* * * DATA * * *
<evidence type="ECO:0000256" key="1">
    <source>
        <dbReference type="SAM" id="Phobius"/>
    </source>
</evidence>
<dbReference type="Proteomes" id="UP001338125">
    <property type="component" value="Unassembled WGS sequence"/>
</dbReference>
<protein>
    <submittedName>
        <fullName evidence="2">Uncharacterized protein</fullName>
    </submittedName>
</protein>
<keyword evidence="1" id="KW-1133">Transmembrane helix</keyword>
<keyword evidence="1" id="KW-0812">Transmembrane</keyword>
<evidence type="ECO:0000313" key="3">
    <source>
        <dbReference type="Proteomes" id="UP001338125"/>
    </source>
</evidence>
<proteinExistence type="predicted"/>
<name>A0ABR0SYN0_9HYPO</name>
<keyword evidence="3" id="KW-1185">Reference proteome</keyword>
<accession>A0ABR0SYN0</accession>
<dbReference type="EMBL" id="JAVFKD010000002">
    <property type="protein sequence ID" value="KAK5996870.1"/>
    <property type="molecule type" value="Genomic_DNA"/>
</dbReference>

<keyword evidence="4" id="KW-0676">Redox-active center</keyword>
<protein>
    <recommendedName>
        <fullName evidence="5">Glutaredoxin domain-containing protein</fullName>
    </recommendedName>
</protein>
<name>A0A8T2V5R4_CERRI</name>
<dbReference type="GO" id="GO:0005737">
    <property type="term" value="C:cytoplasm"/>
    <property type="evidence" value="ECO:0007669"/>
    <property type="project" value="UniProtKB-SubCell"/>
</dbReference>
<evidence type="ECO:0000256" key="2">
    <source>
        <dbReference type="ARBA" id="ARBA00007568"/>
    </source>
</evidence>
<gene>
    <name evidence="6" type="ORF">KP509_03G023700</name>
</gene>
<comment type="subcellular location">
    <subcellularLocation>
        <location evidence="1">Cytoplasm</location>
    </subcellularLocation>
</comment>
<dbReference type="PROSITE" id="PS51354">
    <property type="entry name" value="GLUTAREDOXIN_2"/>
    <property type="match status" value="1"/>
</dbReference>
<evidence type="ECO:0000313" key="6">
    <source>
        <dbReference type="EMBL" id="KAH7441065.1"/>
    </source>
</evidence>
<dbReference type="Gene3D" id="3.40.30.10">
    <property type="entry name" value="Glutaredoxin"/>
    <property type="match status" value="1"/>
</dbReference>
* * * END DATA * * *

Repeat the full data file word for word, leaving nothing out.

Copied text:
<evidence type="ECO:0000256" key="1">
    <source>
        <dbReference type="SAM" id="Phobius"/>
    </source>
</evidence>
<dbReference type="Proteomes" id="UP001338125">
    <property type="component" value="Unassembled WGS sequence"/>
</dbReference>
<protein>
    <submittedName>
        <fullName evidence="2">Uncharacterized protein</fullName>
    </submittedName>
</protein>
<keyword evidence="1" id="KW-1133">Transmembrane helix</keyword>
<keyword evidence="1" id="KW-0812">Transmembrane</keyword>
<evidence type="ECO:0000313" key="3">
    <source>
        <dbReference type="Proteomes" id="UP001338125"/>
    </source>
</evidence>
<proteinExistence type="predicted"/>
<name>A0ABR0SYN0_9HYPO</name>
<keyword evidence="3" id="KW-1185">Reference proteome</keyword>
<accession>A0ABR0SYN0</accession>
<dbReference type="EMBL" id="JAVFKD010000002">
    <property type="protein sequence ID" value="KAK5996870.1"/>
    <property type="molecule type" value="Genomic_DNA"/>
</dbReference>

<keyword evidence="4" id="KW-0676">Redox-active center</keyword>
<protein>
    <recommendedName>
        <fullName evidence="5">Glutaredoxin domain-containing protein</fullName>
    </recommendedName>
</protein>
<name>A0A8T2V5R4_CERRI</name>
<dbReference type="GO" id="GO:0005737">
    <property type="term" value="C:cytoplasm"/>
    <property type="evidence" value="ECO:0007669"/>
    <property type="project" value="UniProtKB-SubCell"/>
</dbReference>
<evidence type="ECO:0000256" key="2">
    <source>
        <dbReference type="ARBA" id="ARBA00007568"/>
    </source>
</evidence>
<gene>
    <name evidence="6" type="ORF">KP509_03G023700</name>
</gene>
<comment type="subcellular location">
    <subcellularLocation>
        <location evidence="1">Cytoplasm</location>
    </subcellularLocation>
</comment>
<dbReference type="PROSITE" id="PS51354">
    <property type="entry name" value="GLUTAREDOXIN_2"/>
    <property type="match status" value="1"/>
</dbReference>
<evidence type="ECO:0000313" key="6">
    <source>
        <dbReference type="EMBL" id="KAH7441065.1"/>
    </source>
</evidence>
<dbReference type="Gene3D" id="3.40.30.10">
    <property type="entry name" value="Glutaredoxin"/>
    <property type="match status" value="1"/>
</dbReference>